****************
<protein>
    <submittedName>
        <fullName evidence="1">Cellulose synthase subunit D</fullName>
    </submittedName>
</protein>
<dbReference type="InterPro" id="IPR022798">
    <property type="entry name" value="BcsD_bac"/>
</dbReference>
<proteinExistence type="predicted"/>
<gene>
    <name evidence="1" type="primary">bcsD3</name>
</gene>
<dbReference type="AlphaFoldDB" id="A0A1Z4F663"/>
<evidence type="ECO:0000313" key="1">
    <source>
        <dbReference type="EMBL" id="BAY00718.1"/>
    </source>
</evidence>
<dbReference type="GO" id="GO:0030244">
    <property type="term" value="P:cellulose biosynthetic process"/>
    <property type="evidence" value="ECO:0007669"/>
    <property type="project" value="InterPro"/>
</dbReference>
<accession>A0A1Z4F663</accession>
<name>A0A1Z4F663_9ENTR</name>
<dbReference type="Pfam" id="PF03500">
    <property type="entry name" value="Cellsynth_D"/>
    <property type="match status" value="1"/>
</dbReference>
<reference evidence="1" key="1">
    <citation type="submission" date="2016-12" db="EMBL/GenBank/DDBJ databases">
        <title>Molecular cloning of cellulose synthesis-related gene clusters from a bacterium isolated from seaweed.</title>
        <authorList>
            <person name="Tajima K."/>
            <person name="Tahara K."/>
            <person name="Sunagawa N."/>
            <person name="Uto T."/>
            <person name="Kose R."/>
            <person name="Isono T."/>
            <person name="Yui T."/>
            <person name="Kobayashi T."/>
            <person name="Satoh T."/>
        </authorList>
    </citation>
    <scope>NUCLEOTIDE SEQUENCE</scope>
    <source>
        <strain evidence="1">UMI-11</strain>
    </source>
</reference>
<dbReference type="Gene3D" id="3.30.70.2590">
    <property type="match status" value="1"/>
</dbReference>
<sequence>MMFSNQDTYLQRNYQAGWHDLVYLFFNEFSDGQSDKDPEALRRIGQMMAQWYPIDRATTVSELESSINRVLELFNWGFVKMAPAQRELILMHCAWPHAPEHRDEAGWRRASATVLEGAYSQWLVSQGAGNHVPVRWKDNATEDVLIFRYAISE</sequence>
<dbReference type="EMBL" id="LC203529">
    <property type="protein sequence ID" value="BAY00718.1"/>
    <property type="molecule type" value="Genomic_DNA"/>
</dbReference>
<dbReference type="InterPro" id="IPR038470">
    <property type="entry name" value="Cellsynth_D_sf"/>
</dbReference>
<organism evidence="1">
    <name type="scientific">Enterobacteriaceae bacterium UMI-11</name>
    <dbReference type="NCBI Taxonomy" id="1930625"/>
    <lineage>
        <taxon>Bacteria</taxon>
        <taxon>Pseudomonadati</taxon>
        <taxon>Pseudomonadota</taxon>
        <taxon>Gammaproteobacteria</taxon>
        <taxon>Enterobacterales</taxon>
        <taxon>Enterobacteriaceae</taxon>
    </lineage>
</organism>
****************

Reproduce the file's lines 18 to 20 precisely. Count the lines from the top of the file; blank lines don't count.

</evidence>
<dbReference type="GO" id="GO:0030244">
    <property type="term" value="P:cellulose biosynthetic process"/>